Friday, June 22 , 2018, 6:03 pm | Partly Cloudy 65º


Brian Burke: About Your Divorce (Letter 122) — E Is for Early Experience

Oblique Divorce Strategy #18 — SEE the origin of overly emotional reaction: E is for Early Experience.

SEE is an acronym that generates explanations for why a person has had an emotional overreaction to another person or event. The overreaction may be either positive or negative. The acronym doesn’t supply a definition for “emotional overreaction,” so whether an emotional response is excessive is determined by the person who is having it.

The acronym is a heuristic or rule of thumb that can jump-start rational thought for someone in the grip of emotion. The metaphor of the restraining grip is particularly apt for describing extreme emotion.

The acronym comes from David Richo, a teacher, psychologist, former Roman Catholic Priest, original thinker and prolific writer (Amazon's list of his publications shows just how prolific he is).

What follows is my understanding of a small fraction of Richo’s teaching. It is offered as a pragmatic suggestion for suffering less and learning more during the course of divorce.

No basis in science is claimed; it either helps you or it doesn’t. The term “Richoean” is used to designate my probably incomplete and possibly incorrect understanding of what Richo has said or written.

SEE represents these three possible causes of excess emotionality:

» In the Jungian sense, shadow is based on the notion that there are important human characteristics that exist in opposing pairs, in which one half is dominant and the weaker part is the shadow.

The most familiar pair is extraversion and introversion. A strong extravert has some introverted tendencies as part of their shadow. The recognition and realization of shadow potential contributes to mental health, personal growth and wholeness.

» Ego is a slippery word that demands definition whenever it’s used. Here, ego is who you think you are right now. It is different from your self, which is who you really are.

Part of the ego is consistent with the self and part of the ego is not consistent with the self. For clarity, we can refer to the true ego (consistent with self) and the false ego (in opposition to self).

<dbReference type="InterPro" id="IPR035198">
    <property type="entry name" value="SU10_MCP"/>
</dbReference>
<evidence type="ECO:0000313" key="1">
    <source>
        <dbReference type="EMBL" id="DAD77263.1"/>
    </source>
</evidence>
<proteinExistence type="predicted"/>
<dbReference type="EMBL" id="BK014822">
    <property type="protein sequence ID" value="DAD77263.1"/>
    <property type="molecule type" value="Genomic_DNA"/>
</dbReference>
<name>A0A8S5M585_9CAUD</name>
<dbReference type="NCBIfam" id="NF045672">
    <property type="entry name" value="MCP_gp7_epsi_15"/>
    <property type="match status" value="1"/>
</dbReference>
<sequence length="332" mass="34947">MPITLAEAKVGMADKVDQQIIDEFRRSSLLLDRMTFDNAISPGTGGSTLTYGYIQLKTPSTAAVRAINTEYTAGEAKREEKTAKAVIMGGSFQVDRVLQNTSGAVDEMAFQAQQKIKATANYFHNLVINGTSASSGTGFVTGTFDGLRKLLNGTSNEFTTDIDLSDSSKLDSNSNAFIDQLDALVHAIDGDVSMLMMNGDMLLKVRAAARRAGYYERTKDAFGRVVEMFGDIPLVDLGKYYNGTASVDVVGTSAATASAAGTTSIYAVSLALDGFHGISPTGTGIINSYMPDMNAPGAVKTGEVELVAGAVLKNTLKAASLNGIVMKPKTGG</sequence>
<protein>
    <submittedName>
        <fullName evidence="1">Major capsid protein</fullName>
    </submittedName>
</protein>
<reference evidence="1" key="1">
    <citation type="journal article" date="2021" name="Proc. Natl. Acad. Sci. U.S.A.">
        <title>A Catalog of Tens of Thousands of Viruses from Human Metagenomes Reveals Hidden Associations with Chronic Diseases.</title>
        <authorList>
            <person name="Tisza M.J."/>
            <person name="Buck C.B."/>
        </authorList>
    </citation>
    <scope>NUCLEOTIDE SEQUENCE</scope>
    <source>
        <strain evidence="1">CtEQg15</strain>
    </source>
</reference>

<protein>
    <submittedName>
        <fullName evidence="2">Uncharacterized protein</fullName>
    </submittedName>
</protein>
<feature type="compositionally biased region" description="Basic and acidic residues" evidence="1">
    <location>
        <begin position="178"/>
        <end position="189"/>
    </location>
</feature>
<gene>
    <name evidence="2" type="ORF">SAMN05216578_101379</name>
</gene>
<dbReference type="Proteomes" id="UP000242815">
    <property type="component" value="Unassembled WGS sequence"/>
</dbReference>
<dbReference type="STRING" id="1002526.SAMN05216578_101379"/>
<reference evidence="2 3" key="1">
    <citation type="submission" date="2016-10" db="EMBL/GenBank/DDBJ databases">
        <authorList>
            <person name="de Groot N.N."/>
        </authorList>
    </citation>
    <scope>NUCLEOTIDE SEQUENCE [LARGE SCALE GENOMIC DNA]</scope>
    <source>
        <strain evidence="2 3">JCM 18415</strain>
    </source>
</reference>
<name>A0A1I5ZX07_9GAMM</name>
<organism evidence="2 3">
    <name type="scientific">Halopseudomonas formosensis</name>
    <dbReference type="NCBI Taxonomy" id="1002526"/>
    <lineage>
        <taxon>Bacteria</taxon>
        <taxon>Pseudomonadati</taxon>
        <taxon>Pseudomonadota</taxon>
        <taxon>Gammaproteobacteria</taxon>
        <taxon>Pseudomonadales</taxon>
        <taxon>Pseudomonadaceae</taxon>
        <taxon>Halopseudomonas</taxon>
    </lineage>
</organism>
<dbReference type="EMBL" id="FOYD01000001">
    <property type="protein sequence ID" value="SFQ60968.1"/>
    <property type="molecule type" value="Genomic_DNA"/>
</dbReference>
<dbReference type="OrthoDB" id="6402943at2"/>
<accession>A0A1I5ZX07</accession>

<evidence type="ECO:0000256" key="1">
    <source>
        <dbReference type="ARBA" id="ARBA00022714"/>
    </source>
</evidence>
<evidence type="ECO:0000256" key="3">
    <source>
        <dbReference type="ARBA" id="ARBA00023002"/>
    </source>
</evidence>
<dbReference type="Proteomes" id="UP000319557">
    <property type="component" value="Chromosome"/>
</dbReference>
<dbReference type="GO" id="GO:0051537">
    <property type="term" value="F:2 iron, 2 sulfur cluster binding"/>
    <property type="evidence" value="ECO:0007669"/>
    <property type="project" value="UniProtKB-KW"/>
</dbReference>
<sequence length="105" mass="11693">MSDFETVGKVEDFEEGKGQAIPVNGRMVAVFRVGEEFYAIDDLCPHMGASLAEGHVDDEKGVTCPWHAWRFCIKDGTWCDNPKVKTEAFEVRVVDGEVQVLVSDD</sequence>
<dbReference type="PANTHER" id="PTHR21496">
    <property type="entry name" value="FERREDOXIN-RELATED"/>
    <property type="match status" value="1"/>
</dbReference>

The false ego is part of who you think you are, but it’s the phony in everyman and everywoman. The false self fights dirty for its own survival, and it’s a source of personal mischief.

» Early experience means just what it says. It is something from early childhood that messes with our emotional reactions and renders them excessive and unreliable.

Each of these three potential causes of emotional excess will be presented as a separate Oblique Divorce Strategy, beginning below with E is for Early Experience. Mom is the usual, but not the only, suspect.

Rob Loves Mary: So Much and So Fast, Too Much and Too Fast

Rob and Mary, both in their late twenties, came to me for help with a prenuptial agreement (PNA). When I asked Rob to tell me what he thought I should know about him, Mary and their relationship, his first words were: “I found a girl just like the girl who married dear old dad.”

I recognized the clever statement as a lyric from an old song, and it turned out to be an apt summary of the way he understood Mary and their relationship.

Rob said, for him, it was “love at first sight,” and that Mary reminded him of his mother, Marian, in many ways, including her physical resemblance to Marian at the same age.

Marian died two years before and left a substantial estate. Rob received two-thirds; his brother and sister received the other third. Rob was the favored child, and he had plenty of money to live very comfortably for the rest of his life. Work would always be optional.

Rob and Mary have been together for three months. The PNA is his idea. Mary was proud to be self-supporting and had not yet accumulated a significant estate of her own. Rob was proud that he and Mary got each other so well.

Although I met with them more often than most couples, they did not complete the PNA. (I estimate that about 50 percent of the couples who start work on a PNA actually complete it.) It appeared to me that with each meeting Rob and Mary got each other less and less.